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The Queen of My Self

The Queen of My Self

Fiery Fetes of Summer

posted by Donna Henes

Happy Solstice!

Though summer is the season of long, light, hot days, each day actually gets shorter, losing about two minutes of sunlight every 24 hours. Light is not lost lightly. Light equals life for most living things. The grim prospects of life in the dark prod one to take action. To join the solar cheering section and enlist in the service of the sun. The stars need stirring, the atmosphere a charge. This is the task at hand if all is not to be lost.

On the Summer Solstice ask not what the ailing sun can do for you, but what you can do for the sun. Sympathetic magic is called for to fan the floundering flames of El Sol. It is the tradition of the people of the Taos Pueblo to race up the mountain to welcome the rising solstice sun. To meet it half-way, as it were. For them, it is a form of reciprocation. A returning, in much gratitude, of some life-giving energy back to its original source. An allegorical passing of the life force torch.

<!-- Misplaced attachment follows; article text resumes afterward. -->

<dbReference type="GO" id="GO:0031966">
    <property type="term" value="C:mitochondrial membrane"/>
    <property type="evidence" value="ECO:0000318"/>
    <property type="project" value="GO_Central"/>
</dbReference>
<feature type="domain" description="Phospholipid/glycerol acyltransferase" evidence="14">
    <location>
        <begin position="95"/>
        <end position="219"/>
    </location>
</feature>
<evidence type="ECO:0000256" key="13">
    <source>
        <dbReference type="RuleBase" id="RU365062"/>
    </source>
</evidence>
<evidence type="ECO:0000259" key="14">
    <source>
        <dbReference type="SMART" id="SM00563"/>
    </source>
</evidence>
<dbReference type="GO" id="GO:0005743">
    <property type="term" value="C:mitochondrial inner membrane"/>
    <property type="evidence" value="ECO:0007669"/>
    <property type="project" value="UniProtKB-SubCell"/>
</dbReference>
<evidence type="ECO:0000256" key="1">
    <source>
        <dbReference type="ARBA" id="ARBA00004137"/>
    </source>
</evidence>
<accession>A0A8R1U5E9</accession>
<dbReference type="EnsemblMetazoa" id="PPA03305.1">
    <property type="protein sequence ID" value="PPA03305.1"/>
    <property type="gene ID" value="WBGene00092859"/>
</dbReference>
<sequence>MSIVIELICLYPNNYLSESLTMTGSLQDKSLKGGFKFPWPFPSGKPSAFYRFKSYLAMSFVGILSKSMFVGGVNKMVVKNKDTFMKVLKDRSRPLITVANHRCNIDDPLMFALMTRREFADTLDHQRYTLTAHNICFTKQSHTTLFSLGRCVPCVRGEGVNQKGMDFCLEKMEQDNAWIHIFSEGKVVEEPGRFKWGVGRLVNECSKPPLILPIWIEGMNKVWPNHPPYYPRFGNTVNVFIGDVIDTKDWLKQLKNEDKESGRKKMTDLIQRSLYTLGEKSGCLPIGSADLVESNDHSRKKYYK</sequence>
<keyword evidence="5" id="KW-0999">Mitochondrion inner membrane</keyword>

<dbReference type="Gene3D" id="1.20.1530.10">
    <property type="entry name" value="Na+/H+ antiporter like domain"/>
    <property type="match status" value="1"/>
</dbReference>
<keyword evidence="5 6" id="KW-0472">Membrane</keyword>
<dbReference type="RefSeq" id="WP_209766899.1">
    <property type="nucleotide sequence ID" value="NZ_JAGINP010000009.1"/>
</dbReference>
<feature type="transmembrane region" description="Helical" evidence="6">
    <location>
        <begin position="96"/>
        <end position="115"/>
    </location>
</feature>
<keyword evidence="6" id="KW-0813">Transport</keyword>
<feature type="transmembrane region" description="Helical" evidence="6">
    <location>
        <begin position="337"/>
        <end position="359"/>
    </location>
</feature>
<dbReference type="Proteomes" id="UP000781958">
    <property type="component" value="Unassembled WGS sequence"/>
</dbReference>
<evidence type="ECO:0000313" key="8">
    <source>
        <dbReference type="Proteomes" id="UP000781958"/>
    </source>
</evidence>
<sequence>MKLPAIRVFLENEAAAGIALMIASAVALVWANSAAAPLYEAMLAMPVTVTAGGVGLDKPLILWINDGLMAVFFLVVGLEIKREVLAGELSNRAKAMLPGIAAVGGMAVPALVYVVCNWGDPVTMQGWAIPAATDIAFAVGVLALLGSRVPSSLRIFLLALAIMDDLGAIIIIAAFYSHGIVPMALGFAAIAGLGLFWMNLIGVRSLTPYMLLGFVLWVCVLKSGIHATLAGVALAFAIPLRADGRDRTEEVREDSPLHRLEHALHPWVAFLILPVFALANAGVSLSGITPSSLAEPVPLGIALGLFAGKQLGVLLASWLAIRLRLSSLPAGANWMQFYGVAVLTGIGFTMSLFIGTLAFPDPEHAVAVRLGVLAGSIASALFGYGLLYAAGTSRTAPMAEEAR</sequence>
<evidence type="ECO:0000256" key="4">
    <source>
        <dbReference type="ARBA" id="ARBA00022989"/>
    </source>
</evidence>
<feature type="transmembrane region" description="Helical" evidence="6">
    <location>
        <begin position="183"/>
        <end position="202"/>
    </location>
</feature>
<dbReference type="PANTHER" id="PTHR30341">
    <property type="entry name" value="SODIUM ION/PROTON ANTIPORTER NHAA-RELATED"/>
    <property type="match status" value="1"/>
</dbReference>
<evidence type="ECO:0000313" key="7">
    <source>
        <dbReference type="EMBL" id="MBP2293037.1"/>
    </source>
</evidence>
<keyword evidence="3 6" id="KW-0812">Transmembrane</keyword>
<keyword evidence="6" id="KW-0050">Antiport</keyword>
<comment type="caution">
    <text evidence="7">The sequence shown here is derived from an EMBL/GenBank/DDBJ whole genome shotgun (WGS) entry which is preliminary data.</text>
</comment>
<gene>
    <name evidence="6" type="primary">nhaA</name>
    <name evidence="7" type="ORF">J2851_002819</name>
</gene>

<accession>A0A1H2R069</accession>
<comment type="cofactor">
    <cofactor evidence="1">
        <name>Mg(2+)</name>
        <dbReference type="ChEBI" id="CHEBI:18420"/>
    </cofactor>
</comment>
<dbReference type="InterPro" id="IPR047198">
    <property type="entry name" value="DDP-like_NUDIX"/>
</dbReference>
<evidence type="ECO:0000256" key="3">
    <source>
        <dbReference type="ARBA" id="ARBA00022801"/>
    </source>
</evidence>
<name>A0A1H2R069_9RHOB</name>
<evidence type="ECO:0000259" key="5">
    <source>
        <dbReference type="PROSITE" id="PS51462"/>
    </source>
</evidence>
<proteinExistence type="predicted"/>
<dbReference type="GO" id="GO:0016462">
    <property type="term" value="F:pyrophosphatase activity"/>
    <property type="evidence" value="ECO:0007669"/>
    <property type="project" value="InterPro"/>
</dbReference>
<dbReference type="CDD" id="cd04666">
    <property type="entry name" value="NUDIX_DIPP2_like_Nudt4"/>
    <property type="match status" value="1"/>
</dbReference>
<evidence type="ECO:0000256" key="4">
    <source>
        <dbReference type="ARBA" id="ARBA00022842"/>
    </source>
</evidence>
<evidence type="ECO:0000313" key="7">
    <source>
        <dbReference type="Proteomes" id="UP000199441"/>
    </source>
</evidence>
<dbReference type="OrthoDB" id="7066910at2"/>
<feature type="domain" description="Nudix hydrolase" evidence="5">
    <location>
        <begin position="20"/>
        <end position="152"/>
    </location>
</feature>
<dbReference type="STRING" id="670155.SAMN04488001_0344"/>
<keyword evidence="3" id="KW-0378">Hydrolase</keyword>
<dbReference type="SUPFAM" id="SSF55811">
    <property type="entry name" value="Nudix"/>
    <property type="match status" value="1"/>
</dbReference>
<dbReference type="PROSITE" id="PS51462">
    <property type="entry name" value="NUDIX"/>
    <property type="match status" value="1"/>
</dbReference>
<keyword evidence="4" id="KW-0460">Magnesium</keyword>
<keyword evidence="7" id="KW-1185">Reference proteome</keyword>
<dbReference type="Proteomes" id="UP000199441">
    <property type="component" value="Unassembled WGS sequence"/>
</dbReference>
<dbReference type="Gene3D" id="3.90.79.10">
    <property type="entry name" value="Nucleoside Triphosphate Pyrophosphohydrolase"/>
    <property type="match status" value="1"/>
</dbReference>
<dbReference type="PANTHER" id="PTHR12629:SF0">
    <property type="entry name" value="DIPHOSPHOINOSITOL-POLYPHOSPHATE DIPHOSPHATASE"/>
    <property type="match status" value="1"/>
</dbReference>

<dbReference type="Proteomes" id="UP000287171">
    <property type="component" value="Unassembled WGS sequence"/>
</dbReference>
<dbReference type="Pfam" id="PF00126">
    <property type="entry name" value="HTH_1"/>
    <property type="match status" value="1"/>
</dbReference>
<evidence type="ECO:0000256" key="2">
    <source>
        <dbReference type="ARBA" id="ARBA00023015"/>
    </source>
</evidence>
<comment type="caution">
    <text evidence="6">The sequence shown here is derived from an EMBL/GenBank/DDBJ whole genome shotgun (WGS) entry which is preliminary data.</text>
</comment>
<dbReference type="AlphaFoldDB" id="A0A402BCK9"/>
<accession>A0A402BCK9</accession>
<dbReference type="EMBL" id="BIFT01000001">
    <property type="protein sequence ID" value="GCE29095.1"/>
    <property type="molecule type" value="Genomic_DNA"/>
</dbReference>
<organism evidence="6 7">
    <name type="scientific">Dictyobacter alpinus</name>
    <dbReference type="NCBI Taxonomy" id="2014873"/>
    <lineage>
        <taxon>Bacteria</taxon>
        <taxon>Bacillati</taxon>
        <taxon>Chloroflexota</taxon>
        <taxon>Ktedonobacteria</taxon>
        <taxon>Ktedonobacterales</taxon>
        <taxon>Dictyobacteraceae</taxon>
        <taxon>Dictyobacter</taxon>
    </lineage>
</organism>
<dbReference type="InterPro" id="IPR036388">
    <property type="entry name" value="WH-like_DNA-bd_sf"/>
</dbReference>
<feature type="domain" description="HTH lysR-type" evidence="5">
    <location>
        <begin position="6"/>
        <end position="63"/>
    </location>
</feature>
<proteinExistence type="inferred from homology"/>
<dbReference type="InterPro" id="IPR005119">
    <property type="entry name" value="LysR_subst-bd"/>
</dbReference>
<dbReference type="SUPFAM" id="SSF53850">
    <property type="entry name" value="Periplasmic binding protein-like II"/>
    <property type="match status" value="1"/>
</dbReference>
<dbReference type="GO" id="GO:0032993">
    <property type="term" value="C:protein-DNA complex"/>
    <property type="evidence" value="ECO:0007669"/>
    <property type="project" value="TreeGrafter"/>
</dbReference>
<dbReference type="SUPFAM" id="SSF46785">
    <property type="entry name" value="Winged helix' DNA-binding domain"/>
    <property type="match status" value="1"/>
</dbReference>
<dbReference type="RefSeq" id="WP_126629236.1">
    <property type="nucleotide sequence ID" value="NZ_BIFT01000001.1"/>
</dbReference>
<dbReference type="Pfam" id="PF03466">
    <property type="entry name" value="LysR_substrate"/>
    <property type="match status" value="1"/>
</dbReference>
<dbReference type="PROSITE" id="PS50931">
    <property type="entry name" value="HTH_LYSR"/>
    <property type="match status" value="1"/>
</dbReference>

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In pagan Europe and North Africa people sent burning wooden hoops and wheels woven of straw rolling down steep hills to illustrate the retreat of the sun, spinning, turning, traveling away. These wheels descend from a much older solar symbol, the chariot. The Norse <em>Eddas</em> tell of the Goddess Sol, Sul, Sulis driving the chariot of the sun. Ancient Buddhist texts speak of the Sun Chariot as the Great Vehicle, or the Chariot of Fire.

The ancient Greeks pictured the sun carried across the daytime sky in a golden chariot. On the Summer Solstice, the priests of the Sun and Poseidon, along with the priestess of Athena processed in front of the Acropolis with gift offerings of fruit and libations of honeycombs. Wine was not served because it would make the Sun tipsy and he had to drive.